Philip Morris sent a postcard to over 5,000 convenience stores and other retailers across the state that includes an 800-number for callers to directly contact state lawmakers' offices to voice their opposition to an increased cigarette tax.
The N.C. Alliance for Health, a statewide coalition promoting tobacco use prevention, is trying to counter Philip Morris' postcard with its own grassroots effort.
"We're very concerned because we don't have the resources to go to every convenience store in the state of North Carolina to hand out propaganda about our issue," said Lynette Tolson of the Alliance for Health.
What anti-smoking advocates do have, they say, is a dedicated network of volunteers who believe public health is at stake. The Alliance for Health is mobilizing those volunteers to make phone calls to ensure that a cigarette tax increase of some sort is included in this year's budget.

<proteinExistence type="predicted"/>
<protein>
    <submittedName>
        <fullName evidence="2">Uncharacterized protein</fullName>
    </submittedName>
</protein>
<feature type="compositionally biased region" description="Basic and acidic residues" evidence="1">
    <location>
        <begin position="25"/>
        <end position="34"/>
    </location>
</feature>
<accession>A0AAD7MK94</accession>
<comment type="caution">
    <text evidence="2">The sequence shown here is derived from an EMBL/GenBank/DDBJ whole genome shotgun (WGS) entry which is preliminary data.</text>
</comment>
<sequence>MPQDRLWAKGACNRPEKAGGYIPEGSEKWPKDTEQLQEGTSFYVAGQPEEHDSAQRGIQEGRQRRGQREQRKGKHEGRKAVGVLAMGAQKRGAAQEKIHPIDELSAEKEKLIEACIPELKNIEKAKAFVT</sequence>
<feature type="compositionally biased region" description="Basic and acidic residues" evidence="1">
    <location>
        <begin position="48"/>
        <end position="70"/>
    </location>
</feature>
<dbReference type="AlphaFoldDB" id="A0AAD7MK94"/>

The Alliance for Health has been pushing for a 75-cent increase in the tax on a pack of cigarettes, but it realizes that at least this year, its goal may be unrealistic as state lawmakers continue budget negotiations.
The North Carolina Senate's proposed budget calls for a 35-cent per-pack increase; the House of Representatives budget calls for a 25-cent increase. House Speaker Jim Black said there just are not enough House votes to raise the tax any higher.
A compromised state budget is scheduled to be released before the end of the month.
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